Now we shall not quarrel with the Reviewer for saying honour, instead of 'humour,' though with the context of Clarendon it is of some importance; but we charge him with melancholy ignorance on this matter. It is sufficiently notorious that Clarendon is not the most accurate or impartial of historians, and needed no petty scribe to come after him, to interpolate or exaggerate his statements. In this particular instance, the noble historian is universally admitted to have unjustly aspersed

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Vane; and had the Reviewer not been entirely ignorant of the evidences of that history, he must have known it. Nay, a few pages before, Clarendon himself flatly contradicts it; and in his collection of State Papers, the integrity of Vane is made broadly manifest.

The next charge is a little more seriously ridiculous.

"The first important measures proposed in 1640 and in 1830 were the King's revenue, or civil list, but the Reformers had in neither case quite made up their minds how much they would give him, and so they proposed, with all the expression of duty and affection to the King which can be imagined, and presented a grant of those Duties for a few months.'-Clar. vol. i.

p. 366.

"The forms which this business took were not exactly the same at both periods, from the differences of our modern practice, but the principle was the same; the provision for the King was in both cases delayed, and a provisional grant for a few months only voted."

It is scarcely possible to believe that any person could so perversely prostitute his pen as to write thus of one of the noblest among the noble assertions of the privileges of Englishmen-one of the greatest benefits we have derived from the virtuous struggles of our ancestors. Be it known that those "Duties," which the Reviewer would falsely have us to believe were the King's legitimate "Civil List," and which, he fraudulently asserts, our ancestors had restricted because "they had not made up their minds how much they would give him," were neither more nor less than the unlawful claims of Tonnage and Poundage, by which the lawless Charles had oppressed the merchants and merchandise of London, and for the repression of which the Reformers of 1640 received the thanks and blessings of their contemporaries, and have entitled themselves to the gratitude and admiration of posterity. Even Mr. Hume-no devoted partisan of freedom-does not withhold his praise from them for this; and we refer the reader even to his words. "The Ministers of Charles and of William," the Reviewer goes on-"though they had ineffectually at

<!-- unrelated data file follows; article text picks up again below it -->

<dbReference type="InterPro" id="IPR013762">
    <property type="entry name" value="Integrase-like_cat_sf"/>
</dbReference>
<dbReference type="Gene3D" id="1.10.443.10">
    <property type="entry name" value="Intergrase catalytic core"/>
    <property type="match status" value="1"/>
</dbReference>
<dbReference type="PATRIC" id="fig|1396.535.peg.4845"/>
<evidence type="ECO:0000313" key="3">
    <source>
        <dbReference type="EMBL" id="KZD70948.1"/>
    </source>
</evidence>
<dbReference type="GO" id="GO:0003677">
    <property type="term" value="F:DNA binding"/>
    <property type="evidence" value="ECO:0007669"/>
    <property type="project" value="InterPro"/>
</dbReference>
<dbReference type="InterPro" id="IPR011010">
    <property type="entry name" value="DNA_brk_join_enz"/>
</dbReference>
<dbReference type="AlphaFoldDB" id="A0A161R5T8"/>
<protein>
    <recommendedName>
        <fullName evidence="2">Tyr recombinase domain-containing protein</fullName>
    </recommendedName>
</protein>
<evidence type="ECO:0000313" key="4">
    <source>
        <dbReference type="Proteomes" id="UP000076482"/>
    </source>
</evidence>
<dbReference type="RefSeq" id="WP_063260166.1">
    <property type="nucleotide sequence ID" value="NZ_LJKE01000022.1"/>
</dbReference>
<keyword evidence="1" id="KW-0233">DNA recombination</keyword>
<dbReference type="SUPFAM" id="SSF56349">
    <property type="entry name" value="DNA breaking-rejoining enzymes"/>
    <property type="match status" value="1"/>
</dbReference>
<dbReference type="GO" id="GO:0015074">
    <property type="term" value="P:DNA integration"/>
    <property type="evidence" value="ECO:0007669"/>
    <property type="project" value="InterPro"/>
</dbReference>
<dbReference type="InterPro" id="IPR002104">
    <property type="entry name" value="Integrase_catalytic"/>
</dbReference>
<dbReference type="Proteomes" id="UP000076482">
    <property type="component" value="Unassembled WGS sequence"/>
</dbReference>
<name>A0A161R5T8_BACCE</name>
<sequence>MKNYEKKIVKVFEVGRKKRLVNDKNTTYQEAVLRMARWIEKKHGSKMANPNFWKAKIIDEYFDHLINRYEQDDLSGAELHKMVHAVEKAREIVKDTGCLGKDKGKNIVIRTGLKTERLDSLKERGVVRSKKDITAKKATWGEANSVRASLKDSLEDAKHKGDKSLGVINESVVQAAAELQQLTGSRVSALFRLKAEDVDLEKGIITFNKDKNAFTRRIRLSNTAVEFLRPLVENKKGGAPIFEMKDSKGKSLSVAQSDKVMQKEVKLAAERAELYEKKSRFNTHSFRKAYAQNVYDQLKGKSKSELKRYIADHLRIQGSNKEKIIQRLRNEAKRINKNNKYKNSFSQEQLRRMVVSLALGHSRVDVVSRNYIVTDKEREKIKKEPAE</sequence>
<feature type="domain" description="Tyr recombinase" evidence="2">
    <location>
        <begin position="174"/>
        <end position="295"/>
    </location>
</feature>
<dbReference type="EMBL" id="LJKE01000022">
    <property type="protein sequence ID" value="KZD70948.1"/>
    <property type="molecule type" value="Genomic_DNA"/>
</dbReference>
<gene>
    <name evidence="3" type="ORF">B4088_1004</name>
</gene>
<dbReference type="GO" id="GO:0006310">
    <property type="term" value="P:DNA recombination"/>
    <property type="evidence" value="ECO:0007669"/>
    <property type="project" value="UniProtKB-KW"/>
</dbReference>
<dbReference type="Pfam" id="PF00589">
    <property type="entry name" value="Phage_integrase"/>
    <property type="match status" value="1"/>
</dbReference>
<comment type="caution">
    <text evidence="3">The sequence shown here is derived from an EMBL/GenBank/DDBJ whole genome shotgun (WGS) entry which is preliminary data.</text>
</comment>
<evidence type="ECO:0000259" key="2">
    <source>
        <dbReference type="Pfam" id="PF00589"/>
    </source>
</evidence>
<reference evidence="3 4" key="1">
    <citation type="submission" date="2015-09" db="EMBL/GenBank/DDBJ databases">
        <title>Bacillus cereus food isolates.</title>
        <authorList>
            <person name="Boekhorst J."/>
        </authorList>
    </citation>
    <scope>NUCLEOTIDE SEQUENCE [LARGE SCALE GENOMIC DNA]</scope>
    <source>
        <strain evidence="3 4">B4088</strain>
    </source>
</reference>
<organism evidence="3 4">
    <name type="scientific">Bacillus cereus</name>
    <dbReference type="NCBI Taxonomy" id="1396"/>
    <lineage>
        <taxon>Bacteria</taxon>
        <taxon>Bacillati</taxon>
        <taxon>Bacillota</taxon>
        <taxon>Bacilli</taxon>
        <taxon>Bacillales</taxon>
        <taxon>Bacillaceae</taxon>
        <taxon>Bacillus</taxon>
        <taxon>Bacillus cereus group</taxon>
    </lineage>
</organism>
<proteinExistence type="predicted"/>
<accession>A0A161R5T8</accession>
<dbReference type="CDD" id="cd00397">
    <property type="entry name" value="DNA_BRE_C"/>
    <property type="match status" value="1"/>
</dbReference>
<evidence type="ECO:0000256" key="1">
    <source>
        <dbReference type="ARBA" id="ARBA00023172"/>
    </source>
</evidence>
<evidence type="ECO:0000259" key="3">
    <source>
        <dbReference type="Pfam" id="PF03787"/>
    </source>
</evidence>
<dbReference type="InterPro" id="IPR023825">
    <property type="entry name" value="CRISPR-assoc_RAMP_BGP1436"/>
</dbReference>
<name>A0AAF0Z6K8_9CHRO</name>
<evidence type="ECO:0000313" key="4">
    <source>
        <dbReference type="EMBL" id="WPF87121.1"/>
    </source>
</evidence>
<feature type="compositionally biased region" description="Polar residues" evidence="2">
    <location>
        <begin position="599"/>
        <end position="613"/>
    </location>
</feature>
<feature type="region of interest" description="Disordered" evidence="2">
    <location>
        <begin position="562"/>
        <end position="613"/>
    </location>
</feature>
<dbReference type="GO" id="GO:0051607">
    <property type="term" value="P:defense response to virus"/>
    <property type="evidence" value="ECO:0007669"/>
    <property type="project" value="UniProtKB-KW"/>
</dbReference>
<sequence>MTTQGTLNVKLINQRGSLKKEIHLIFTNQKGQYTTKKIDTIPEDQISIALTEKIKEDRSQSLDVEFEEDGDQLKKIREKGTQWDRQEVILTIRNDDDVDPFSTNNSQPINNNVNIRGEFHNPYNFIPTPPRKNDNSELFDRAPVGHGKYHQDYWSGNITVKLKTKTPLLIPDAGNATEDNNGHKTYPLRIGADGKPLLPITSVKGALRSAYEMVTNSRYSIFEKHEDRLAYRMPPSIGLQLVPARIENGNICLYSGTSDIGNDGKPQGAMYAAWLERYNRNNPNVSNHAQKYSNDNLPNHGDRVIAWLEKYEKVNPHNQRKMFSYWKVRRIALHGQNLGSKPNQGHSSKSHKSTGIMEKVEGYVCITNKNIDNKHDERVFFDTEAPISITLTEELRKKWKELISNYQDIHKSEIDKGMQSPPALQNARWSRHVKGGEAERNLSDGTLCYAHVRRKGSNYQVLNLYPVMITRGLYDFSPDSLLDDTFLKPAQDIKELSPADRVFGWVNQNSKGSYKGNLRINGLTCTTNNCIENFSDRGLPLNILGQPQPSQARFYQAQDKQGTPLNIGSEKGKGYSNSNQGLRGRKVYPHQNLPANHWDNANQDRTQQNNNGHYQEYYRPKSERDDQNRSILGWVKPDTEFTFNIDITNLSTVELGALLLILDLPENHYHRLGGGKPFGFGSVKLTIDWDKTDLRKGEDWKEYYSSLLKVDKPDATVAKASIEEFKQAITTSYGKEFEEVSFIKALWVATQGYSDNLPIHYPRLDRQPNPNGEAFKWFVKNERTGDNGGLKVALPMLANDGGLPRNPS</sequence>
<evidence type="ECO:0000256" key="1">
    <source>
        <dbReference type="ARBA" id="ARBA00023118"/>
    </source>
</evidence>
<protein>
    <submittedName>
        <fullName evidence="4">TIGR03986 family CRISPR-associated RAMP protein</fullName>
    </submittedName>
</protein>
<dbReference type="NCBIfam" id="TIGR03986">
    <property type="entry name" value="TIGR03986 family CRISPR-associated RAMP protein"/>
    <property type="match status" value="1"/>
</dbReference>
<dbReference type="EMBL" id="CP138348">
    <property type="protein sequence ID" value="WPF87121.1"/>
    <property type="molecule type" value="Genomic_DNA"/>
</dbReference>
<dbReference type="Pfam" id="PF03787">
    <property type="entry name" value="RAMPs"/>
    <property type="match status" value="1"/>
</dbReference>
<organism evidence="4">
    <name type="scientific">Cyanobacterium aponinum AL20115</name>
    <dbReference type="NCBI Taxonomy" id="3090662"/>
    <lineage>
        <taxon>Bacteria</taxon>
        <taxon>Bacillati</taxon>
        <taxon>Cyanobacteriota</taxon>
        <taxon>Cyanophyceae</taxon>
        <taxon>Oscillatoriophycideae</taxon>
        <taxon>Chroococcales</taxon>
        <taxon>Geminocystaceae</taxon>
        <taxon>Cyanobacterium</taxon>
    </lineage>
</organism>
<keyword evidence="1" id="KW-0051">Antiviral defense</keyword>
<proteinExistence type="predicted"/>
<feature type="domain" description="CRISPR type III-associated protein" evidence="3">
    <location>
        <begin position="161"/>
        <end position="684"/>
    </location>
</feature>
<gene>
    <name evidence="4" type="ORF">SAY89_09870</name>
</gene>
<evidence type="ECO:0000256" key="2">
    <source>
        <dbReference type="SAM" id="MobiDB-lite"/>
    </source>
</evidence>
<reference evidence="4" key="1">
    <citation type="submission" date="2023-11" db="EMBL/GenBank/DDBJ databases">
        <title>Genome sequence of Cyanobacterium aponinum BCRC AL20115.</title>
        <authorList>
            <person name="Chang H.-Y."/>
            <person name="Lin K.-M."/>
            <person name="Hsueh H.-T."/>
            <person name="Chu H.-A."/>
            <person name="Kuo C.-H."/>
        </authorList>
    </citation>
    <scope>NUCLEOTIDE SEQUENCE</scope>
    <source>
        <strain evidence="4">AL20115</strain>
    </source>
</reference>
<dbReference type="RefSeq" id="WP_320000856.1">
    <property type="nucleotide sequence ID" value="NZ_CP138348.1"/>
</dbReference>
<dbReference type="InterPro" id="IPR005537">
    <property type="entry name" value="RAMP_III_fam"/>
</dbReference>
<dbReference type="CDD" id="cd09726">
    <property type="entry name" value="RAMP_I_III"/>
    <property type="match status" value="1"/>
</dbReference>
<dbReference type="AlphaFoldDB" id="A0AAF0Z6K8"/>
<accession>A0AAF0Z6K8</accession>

tempted a budget, "-(this is false) "had obtained some supplies and this modified civil list, and it was therefore thought necessary by those crafty popularity hunters to conciliate and reward the people with a Bill of Parliamentary Reform."

And it is thus that this pert and shallow Reviewer speaks of the famous Triennial Bill, a measure to which the political reputation of its great originators had been pledged years before-on which they staked their political existence, and without which they could have had no check on the false and deceitful King:-"Finding that nothing less would satisfy his Parliament and people," says the Reviewer, quoting Hume, "the King gave his assent to a Bill, which produced so great an inroad into the Constitution.'" This is a false quotation. Hume does not say it was an "inroad " into the Constitution; he calls it merely an "innovation"—and distinctly says that, in his opinion, it supplied a defectthat it was grounded upon the old acknowledged Statutes of Edward the Third, and he ends by an emphatic testimony that "nothing could be more necessary than such a statute for completing a regular plan of law and liberty." Vol. 5, p. 263.

We are next favoured by the Reviewer with certain extracts from Hume-every one of them misquoted— describing the violence of the people and of their representatives in Parliament; and he goes on to tell us that Hume wonders that any of the Lords should have sided with the innovators.

"But the tide of popularity,'" says he, quoting that historian, "seized many, and carried them wide of the best-established maxims of civil policy.""

We will not stop to say that the Reviewer might as well have given us Hume's own words-"most established "for the truth's sake; but we charge him with deceit in omitting the next paragraph, and going on with his quotations. Why was he afraid to tell us in Hume's own words who and what they were among the Lords that supported the people, and the people's advocates, in that great crisis? Would it have interfered with the ob